It is generally accepted that Rhododendrons are native to the shores around the Black Sea and were introduced to Britain in the mid 18th century for its a blaze of colour during early summer but the shrub was actually part of the British flora before the last ice year.
In my posting a few days ago about oak trees I linked to a study listing the number of insect species associated with various British shrubs. The oak came top out of the 30 shrubs and trees listed with 284 species of insect. Guess how many species are associated with the Rhododendron?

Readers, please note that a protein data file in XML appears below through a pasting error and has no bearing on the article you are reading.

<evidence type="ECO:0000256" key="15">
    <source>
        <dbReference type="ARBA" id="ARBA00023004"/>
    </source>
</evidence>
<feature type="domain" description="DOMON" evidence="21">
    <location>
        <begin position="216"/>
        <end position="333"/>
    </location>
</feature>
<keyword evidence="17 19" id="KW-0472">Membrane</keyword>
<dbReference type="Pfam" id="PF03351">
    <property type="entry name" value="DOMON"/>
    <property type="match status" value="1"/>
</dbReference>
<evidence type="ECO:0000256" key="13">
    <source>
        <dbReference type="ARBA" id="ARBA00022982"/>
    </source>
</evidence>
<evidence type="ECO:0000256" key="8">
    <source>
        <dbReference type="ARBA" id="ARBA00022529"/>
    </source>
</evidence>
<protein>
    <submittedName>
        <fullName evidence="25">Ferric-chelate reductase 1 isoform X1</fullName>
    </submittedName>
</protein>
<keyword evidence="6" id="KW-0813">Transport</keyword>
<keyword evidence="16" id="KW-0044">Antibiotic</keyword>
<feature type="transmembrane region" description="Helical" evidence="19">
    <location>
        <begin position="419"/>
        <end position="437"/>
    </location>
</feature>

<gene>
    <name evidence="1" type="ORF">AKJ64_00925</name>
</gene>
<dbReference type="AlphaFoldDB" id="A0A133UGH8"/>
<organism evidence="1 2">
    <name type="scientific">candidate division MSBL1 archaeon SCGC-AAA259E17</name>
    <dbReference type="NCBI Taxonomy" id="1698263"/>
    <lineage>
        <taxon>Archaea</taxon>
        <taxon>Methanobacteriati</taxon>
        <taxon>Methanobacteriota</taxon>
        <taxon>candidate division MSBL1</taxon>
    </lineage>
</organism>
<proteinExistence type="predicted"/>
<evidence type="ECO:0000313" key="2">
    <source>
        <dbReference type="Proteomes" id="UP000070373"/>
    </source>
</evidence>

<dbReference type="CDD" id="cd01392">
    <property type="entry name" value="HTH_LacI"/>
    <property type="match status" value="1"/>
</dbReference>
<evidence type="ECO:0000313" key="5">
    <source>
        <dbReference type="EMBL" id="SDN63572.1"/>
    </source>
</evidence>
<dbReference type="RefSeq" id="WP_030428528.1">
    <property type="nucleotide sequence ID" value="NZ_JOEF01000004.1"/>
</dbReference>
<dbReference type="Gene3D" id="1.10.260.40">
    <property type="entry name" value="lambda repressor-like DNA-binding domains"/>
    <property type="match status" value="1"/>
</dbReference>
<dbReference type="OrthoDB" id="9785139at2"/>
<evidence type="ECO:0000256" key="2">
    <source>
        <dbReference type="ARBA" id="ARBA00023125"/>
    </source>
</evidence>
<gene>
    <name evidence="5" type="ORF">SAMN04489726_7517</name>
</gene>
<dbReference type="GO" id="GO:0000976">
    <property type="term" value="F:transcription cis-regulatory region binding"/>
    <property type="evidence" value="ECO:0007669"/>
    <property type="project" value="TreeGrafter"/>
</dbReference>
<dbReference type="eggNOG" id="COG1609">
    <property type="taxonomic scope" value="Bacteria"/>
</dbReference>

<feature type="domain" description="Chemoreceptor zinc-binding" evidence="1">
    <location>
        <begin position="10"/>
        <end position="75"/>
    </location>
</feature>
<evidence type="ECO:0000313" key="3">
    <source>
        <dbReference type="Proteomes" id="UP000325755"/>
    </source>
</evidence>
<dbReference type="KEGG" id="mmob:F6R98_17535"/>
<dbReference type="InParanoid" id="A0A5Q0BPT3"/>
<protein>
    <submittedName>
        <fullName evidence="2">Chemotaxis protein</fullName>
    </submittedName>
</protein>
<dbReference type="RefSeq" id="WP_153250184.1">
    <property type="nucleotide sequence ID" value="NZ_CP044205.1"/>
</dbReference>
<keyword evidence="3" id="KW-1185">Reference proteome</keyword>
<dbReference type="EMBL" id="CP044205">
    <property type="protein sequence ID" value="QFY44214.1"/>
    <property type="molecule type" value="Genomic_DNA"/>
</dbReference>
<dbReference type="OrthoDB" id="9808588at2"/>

A clue: it came bottom of the list.
This answer is none. Nil, …zero, …zilch.
Conservation bodies agree that Rhododendrons are an invasive species, crowding out native flora, and undertake programmes to control its spread.